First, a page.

Cleaning up the Hackensack River: The Federal Superfund Option

Published On April 26, 2015 » 794 Views» By Charles Powers » Bergen County Rivers - protecting them and us
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On Monday April 13, Captain Bill Sheehan, the Hackensack Riverkeeper, led an animated Bergen Grassroots meeting. In a candid conversation he discussed his proposal for the U.S. Environmental Protection Agency (USEPA) to examine the Hackensack River from the Meadowlands to the Oradell Dam and determine its eligibility as a Superfund Site.

Watch the Riverkeeper’s presentation below

 

As widely reported in Bergen County media, Captain Sheehan, has very recently succeeded in getting the attention of federal officials who oversee the nation’s cleanup of contamination that creates an imminent and substantial threat to human health and the environment – the Superfund.  Does the Hackensack River system qualify; is this federal program the best way to clean the River?  That was the topic on the table for the 4/13 evening discussion led by the Riverkeeper with active discussion of it by the participants

Sheehan made clear that his  decision to seek this designation NOW was a difficult one. The factor that has prompted his latest effort is his decision that relying on other State, county and local processes  has taken – and will take – too long. Whether placing the Hackensack into the Superfund program will accelerate the process is, he acknowlrdged, unclear. Still, Sheehan’s initiative has, according to published reports in the Record, been well accepted by some local officials (http://www.northjersey.com/news/officials-welcome-superfund-possibility-for-hackensack-river-1.1272046?page=all). AND among the participants at BGR’sa meeting were many public officials (10 – including Bergen municipality mayors and Council people, a County Freeholder, a State Senator) former officials, activists and persons whose lives are directly affected by Hackensack contamination and flooding. Though no “vote” was taken among the participants, it was clear from participant comments that the attendees were largely convinced by the Riverkeeper’s presentation.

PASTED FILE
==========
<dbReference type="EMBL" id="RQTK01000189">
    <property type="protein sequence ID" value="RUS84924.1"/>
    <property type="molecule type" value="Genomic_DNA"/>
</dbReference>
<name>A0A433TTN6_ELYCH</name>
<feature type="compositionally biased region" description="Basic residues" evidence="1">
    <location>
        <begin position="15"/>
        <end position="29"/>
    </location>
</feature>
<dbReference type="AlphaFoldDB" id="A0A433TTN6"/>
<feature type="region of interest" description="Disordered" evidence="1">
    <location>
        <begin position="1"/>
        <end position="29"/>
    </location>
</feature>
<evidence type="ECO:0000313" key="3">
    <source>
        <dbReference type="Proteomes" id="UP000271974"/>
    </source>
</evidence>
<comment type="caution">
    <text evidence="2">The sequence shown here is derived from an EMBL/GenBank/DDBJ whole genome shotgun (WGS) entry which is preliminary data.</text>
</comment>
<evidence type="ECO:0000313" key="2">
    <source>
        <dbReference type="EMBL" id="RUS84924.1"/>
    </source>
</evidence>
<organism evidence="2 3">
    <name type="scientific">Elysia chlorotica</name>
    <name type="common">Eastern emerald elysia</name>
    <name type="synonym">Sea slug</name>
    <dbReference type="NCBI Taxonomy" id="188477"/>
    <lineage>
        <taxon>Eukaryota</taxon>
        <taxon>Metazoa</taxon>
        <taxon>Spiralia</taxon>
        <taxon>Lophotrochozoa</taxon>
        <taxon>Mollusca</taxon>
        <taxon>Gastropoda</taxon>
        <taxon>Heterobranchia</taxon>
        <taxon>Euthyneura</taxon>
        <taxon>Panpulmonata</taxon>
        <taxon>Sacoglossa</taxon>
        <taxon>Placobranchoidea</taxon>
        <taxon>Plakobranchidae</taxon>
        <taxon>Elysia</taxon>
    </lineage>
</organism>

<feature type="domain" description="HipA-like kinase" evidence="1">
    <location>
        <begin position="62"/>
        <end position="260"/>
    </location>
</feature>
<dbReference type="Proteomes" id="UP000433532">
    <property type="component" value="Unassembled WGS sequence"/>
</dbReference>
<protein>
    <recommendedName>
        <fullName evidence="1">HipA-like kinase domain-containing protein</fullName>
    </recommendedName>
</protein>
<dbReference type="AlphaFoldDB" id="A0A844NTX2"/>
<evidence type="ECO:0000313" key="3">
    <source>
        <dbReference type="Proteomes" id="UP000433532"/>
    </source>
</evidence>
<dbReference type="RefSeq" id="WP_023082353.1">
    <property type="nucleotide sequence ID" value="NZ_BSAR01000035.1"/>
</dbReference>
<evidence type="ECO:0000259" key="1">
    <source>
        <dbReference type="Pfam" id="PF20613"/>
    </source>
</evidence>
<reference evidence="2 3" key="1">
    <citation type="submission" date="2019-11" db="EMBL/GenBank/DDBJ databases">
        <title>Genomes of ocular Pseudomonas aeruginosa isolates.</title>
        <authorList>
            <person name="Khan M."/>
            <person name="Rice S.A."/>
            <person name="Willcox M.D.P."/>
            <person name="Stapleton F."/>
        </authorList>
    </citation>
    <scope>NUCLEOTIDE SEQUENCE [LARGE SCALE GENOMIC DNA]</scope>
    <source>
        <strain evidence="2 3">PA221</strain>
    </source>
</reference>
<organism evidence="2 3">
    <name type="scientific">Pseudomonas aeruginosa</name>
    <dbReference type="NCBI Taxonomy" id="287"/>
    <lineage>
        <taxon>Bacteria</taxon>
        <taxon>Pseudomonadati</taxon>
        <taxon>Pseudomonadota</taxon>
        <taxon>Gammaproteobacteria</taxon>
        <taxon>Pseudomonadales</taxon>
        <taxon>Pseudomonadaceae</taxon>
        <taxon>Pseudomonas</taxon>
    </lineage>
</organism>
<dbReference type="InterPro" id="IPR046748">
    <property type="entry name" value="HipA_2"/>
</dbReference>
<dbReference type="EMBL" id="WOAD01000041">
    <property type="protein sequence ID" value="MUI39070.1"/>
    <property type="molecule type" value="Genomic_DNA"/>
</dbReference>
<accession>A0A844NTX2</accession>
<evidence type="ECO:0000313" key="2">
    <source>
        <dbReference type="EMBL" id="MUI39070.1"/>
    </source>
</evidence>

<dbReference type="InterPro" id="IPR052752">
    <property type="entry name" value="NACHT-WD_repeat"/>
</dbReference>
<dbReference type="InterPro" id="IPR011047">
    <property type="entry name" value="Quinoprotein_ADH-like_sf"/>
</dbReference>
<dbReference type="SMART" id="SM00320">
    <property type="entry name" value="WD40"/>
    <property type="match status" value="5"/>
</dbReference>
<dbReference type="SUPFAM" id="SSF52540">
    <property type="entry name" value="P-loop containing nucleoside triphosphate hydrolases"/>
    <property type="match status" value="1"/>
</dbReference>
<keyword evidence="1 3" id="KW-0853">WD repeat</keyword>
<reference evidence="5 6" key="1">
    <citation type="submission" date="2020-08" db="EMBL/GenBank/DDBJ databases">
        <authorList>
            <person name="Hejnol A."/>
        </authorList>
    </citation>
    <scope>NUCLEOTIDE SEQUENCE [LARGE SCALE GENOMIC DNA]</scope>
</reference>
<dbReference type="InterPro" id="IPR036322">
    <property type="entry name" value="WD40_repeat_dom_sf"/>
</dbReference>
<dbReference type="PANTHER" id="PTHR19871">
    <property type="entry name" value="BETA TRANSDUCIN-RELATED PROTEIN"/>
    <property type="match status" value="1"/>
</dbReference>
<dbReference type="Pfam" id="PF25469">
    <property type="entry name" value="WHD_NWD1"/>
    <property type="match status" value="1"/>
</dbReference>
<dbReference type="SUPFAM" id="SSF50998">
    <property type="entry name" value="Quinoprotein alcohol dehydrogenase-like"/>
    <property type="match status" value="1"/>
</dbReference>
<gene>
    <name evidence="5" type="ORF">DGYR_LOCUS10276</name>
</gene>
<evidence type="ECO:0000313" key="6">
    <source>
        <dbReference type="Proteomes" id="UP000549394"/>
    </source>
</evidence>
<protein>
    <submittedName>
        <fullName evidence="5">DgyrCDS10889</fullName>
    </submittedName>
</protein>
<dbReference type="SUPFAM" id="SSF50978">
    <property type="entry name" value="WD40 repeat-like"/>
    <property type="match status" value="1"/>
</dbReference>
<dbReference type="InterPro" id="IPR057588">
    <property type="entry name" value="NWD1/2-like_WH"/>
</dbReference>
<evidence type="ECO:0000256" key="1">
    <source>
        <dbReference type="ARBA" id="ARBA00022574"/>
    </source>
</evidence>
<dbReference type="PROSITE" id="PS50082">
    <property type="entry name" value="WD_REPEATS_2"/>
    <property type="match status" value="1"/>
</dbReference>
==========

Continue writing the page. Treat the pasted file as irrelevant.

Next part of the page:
To be sure, many questions would remain. Were the River to be named a Superfund site, it is very unclear from where the resources to accomplish the required cleanup would come. They may well be drawn from the River’s many pollutors (i.e. those who are still viable), from the federal funding of the Superfund program itself or some combination.  It was acknowledged, however,that the Superfund program is currently not nearly as well funded federally as it has been in the past.

One related conversation at the meeting intersected the discussion of Superfund. The State, after years of being pressured to do so, has recently set specific compliance dates to address one major continuing source of Hackensack pollution, Combined Sewage Outflows (CSOs).  This action comes after years of discussion about the adverse effects on the River of the many CSOs, from which are released untreated stormwater and sewage.  These outflows typically occur  during and following storms whose precipitation overwhelms local treatment systems. The State DEP’s compliance requirements are certain to involve substantial costs to municipalities with CSOs.

 

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